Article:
Although muscle regeneration is highly efficient, the regenerative process can be compromised in pathological conditions (myopathies) and in aged individuals. Compromised regenerative processes in skeletal muscle during aging provide a particularly interesting area of study, as they are multifactorial and complex. Skeletal muscle mass peaks around the third decade of life and gradually decreases over time, with observable loss starting in the fifth decade (Janssen et al., 2000). A hallmark of age-related muscle atrophy is an imbalance between muscle protein synthesis and degradation. During aging, research has shown increases in protein degradation signaling (Cai et al., 2004) and anabolic resistance (Welle et al., 1993), which contribute to the observed loss of muscle mass. Additionally, impaired mitochondrial function and resultant excessive ROS production have been implicated in age-related muscle loss (Short et al., 2005). These declines in mitochondrial health have been attributed to impaired mitochondrial processes such as fusion and fission (Chabi et al., 2008; Gouspillou et al., 2014; Leduc-Gaudet et al., 2015; Liu et al., 2020), mitophagy (García-Prat et al., 2016), and biogenesis (Chabi et al., 2008). Further, the loss in skeletal muscle mass is coupled with decreases in the resident SC pool (Shefer et al., 2006) and SC activity (Conboy, 2003). Age-associated reductions in abundance and functionality of SCs induce significant decrements in the muscles’ regenerative capacity, which is often associated with accumulation of fibrotic material. This increase in fibrosis may be due to SC transition to a fibrogenic phenotype (Stearns-Reider et al., 2017) and resultant decline in SC-mediated regulation of fibroblast activity (Fry et al., 2017).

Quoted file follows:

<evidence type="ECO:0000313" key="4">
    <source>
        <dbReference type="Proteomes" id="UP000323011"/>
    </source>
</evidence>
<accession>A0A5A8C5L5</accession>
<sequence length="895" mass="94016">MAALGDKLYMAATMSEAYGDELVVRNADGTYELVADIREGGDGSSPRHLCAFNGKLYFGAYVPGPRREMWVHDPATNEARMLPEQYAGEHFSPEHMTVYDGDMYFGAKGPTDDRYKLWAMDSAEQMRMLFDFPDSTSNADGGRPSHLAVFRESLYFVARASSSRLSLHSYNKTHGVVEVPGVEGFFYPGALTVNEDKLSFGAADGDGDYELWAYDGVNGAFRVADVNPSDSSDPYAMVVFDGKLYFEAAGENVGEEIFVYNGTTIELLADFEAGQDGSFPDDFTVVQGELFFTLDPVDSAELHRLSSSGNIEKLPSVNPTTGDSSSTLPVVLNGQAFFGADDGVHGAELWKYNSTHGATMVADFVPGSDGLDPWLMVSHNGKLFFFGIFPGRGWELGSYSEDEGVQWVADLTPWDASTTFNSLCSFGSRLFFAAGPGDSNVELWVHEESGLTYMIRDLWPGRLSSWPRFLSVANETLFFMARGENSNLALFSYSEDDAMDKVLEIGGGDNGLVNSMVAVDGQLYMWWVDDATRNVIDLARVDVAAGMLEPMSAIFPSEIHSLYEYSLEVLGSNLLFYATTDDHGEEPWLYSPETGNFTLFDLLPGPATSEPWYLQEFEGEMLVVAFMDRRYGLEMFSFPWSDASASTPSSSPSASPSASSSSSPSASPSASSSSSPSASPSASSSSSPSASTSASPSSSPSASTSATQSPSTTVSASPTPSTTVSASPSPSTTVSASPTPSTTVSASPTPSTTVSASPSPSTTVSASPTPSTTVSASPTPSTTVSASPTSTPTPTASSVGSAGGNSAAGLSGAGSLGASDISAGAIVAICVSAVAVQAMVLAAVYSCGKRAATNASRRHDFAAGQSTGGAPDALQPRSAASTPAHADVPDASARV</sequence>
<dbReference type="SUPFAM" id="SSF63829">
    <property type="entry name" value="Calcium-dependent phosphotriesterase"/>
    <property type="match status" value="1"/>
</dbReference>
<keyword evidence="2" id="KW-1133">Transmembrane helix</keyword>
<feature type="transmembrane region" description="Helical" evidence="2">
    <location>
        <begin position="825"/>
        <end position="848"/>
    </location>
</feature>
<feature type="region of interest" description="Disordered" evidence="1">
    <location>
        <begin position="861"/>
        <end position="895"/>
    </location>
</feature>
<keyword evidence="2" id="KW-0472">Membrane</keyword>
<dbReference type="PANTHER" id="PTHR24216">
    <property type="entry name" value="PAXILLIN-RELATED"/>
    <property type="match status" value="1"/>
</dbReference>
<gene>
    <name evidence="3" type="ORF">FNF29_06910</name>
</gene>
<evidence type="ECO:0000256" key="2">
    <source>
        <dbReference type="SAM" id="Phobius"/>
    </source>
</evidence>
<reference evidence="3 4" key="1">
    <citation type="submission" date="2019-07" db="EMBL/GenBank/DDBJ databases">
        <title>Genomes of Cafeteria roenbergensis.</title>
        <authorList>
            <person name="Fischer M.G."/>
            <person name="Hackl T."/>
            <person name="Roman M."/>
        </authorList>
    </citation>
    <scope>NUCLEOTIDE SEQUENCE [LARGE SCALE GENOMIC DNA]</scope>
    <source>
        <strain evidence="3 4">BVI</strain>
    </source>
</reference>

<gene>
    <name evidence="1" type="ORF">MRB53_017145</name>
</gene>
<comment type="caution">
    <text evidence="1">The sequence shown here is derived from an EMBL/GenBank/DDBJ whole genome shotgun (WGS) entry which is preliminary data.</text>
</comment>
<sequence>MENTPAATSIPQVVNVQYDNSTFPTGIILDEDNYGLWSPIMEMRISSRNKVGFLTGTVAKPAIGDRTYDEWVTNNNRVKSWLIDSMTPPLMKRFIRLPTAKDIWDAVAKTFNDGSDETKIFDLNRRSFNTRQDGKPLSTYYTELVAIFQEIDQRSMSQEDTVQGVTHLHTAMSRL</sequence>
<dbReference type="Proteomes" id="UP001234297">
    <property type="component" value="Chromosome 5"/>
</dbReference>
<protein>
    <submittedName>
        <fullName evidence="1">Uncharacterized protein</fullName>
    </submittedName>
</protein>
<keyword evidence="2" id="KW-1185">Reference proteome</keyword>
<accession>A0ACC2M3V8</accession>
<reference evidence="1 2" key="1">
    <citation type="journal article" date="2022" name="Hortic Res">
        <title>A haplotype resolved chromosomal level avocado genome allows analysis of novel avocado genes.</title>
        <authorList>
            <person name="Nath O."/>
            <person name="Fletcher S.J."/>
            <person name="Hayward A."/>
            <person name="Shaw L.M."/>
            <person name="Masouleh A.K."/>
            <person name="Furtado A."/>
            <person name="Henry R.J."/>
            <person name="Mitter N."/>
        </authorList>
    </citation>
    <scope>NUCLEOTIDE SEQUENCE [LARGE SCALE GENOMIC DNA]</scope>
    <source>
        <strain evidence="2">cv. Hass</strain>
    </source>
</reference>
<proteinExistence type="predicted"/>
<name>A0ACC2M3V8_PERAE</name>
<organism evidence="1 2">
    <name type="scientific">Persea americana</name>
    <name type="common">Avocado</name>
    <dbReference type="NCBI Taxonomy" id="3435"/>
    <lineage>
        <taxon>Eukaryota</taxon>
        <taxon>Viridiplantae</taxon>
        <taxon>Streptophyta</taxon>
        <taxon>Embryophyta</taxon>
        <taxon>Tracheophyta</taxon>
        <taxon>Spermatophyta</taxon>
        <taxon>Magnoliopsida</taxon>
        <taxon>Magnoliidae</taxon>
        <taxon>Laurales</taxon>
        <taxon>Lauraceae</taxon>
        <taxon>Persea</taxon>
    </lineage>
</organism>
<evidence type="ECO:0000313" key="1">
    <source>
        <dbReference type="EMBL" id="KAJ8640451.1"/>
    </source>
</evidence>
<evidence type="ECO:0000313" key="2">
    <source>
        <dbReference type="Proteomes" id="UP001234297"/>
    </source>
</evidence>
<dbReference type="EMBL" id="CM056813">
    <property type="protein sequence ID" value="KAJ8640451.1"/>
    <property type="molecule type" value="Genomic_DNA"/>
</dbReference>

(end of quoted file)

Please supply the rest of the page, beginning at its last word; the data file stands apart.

In mice, VDR protein expression is increasingly elevated from development through maturation and aging (Srikuea et al., 2020); however, a study in human muscle showed an inverse relationship between skeletal muscle VDR expression and age (Bischoff-Ferrari et al., 2004). VDR expression is strongly associated with changes in circulating 25(OH)D concentrations following vitamin D3 supplementation in older women with vitamin D insufficiency (25OHD of 46.3 ± 9.5 nmol/L; Ceglia et al., 2013). In mice, elevated VDR expression in aged skeletal muscle is also associated with central nucleation of muscle fibers (Srikuea et al., 2020) – typically indicative of muscle fibers recovering from a damaging stimulus. Further understanding the environment facilitating deficits in muscle regeneration, and perhaps the contribution of vitamin D signaling, could lead to the development of novel therapeutic strategies that support greater myogenic potential throughout the lifespan.
Vitamin D and Mitochondrial Health